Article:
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Canada has new fiscal goals but analysts put little stock in them

Canada has new fiscal goals but analysts put little stock in them
© Reuters. FILE PHOTO: Canada’s Deputy Prime Minister and Minister of Finance Chrystia Freeland takes part in a press conference before delivering the fall economic update in Ottawa, Canada, November 21, 2023. REUTERS/Blair Gable/File Photo

By Steve Scherer and Fergal Smith

OTTAWA (Reuters) – Canada has been criticized for years for failing to meet its debt-reduction goals and many economists say Prime Minister Justin Trudeau’s Liberal government lacks credibility after repeatedly choosing more spending over fiscal discipline.

Since Trudeau launched massive public spending to soften the blow of the pandemic, the government has committed to bringing down the federal debt as a percentage of gross domestic product (GDP) in the medium term as a signal it is fiscally responsible.

But twice this year Finance Minister Chrystia Freeland has postponed the debt-reduction goals, including last month in the Fall Economic Statement (FES), when it was made clear that the debt-to-GDP ratio would rise two years in a row – this fiscal year and next. So the government outlined new fiscal goals.

“I don’t think much of these new fiscal anchors,” said Randall Bartlett, senior director of Canadian economics at Desjardins Group. “I don’t think they have any value at all, quite frankly.”

The new fiscal anchors cap the deficit at C$40.1 billion ($29.5 billion) in the current fiscal year – at about 1.4% of GDP. Another proposes lowering the debt-to-GDP target for the 2024-25 fiscal year relative to its November estimate and keep the ratio declining thereafter, and finally the deficit would be kept from exceeding 1% of GDP from 2026-27.

New spending has been directed to easing the burden of inflation on low incomes, housing supply, and subsidies for green technologies.

The main risk associated with having less fiscal wiggle room is that external factors, including a severe downturn or higher-than-expected debt costs, could rapidly worsen the country’s fiscal position, analysts said.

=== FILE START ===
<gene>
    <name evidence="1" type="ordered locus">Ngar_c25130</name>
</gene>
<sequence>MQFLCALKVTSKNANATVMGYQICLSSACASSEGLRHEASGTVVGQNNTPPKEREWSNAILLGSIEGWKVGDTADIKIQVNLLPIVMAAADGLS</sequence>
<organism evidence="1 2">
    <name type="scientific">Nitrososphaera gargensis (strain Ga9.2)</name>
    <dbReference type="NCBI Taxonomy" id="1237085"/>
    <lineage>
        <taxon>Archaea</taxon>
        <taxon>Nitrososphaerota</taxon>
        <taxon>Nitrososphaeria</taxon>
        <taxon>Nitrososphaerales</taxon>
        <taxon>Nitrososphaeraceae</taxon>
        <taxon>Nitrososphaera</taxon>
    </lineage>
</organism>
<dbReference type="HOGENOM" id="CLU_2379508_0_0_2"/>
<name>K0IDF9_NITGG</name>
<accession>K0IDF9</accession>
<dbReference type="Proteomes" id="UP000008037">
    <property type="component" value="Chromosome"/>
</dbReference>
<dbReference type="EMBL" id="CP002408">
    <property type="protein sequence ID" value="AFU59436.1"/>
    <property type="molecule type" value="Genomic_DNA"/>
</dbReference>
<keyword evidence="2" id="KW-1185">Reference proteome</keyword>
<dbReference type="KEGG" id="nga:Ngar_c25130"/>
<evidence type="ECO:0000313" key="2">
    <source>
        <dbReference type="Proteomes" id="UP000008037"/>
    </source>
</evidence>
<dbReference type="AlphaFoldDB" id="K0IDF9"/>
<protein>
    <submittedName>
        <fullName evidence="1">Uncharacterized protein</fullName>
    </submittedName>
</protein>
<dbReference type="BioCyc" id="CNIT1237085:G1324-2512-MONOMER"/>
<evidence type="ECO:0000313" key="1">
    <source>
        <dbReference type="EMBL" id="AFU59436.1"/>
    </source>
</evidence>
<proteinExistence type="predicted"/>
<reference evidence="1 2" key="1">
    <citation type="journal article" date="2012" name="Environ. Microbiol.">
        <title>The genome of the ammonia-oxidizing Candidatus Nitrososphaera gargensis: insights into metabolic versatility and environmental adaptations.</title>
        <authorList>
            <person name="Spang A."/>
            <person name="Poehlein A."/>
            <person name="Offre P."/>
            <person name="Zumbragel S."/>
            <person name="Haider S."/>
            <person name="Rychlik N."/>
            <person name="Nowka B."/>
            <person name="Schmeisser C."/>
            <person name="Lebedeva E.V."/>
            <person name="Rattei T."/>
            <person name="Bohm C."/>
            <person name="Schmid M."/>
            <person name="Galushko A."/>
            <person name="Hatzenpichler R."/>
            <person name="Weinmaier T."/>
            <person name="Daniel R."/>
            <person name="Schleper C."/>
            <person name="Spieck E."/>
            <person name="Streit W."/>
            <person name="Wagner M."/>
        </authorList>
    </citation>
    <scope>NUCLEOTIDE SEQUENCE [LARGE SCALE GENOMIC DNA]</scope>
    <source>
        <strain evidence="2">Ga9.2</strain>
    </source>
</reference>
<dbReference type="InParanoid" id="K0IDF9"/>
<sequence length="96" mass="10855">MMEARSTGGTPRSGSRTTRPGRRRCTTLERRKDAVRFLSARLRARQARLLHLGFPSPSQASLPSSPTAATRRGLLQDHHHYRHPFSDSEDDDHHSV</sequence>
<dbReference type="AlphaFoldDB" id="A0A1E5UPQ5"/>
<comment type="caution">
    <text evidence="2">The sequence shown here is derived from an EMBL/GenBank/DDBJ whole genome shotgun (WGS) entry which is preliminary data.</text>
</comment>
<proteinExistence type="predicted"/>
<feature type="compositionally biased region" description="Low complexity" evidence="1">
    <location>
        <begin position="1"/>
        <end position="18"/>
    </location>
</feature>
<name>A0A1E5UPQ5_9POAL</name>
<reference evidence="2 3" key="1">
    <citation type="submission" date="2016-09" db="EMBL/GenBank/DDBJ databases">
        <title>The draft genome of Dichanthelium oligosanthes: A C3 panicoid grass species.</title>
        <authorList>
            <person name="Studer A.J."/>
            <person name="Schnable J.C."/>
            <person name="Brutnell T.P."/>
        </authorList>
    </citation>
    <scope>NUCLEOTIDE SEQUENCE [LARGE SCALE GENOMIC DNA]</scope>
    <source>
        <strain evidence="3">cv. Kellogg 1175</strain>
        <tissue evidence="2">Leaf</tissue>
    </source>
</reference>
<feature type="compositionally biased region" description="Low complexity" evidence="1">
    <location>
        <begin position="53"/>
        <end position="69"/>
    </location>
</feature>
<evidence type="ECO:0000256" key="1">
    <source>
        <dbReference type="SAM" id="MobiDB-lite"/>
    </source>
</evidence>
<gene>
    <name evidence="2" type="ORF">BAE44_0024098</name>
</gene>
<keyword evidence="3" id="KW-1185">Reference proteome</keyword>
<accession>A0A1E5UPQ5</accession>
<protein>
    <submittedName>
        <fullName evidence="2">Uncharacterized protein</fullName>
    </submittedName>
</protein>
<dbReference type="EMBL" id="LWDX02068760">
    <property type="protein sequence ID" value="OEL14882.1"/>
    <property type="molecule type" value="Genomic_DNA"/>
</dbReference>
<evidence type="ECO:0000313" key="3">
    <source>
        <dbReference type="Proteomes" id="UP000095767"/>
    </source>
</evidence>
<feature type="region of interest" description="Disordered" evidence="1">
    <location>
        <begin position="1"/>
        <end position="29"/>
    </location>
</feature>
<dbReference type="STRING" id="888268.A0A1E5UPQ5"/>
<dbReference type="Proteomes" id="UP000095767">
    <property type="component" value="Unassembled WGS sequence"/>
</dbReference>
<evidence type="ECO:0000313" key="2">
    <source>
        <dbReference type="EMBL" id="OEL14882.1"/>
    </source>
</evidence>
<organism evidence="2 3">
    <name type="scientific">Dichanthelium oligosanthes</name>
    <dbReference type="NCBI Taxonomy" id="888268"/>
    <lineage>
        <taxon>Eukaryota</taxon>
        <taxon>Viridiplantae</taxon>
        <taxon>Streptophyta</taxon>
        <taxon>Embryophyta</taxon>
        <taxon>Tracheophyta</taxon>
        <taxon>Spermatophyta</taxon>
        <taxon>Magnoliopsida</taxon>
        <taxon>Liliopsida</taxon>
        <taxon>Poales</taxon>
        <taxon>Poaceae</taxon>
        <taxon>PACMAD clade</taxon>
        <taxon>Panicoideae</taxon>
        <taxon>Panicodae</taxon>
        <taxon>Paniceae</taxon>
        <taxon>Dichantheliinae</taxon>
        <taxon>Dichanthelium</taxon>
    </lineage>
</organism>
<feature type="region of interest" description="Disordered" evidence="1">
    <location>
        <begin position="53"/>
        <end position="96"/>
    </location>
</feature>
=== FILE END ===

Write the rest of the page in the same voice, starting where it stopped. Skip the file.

“Rising debt charges force the federal government to forfeit a greater share of their revenues to pay down the debt, taking away spending room for other important initiatives – like healthcare and social services,” said Rachel Battaglia, an economist at Royal Bank of Canada.

Canada’s general government net debt, which includes provincial and municipal borrowing but is reduced by pension assets, is the lowest by far among the G7 countries. But its gross debt, at an estimated 106.4% of GDP in 2023, is higher than that of Germany and the UK, IMF data shows.

The U.S. budget deficit was more than 6% of GDP in the 2023 fiscal year, but Canada is a tenth of the size and its dollar is not a reserve currency, so financial markets consider its economy more vulnerable.

Conservative leader Pierre Poilievre has opened a lead of 19 percentage points on the Liberals, the largest recorded by Abacus Data since Trudeau was elected in 2015, in part by blaming inflation on government spending, according to a survey conducted in late November.

The government may want to increase expenditure ahead of the 2025 election, Bartlett said. In 2015, lagging in the polls, Trudeau pledged to run deficits to bolster public infrastructure and won the election.

Then in 2016, Trudeau abandoned plans to balance the budget as well as a goal to reduce the debt-to-GDP ratio to 27%. Amid the economic turmoil of the pandemic, his government racked up Canada’s highest-ever deficit and the ratio jumped to as high as 47.5% versus 31.2% in 2019-20, before COVID-19 hit.

“If downside scenarios materialize, assume all anchors are abandoned,” said Rebekah Young, head of inclusion and resilience economics at Scotiabank. “If anything, these (new fiscal goals) reaffirm the government’s comfort with running modest deficits into perpetuity.”

While the government has been inconsistent on its debt goals, most ratings agencies still give Canada their top ranking, and other countries are spending more.

“Canada still remains the cleanest dirty fiscal shirt in the closet,” Bartlett said, comparing it to other G7 countries. “But we know with each subsequent budget comes new spending … and all the risks are to the downside.”

($1 = 1.3570 Canadian dollars)

Source: Investing.com

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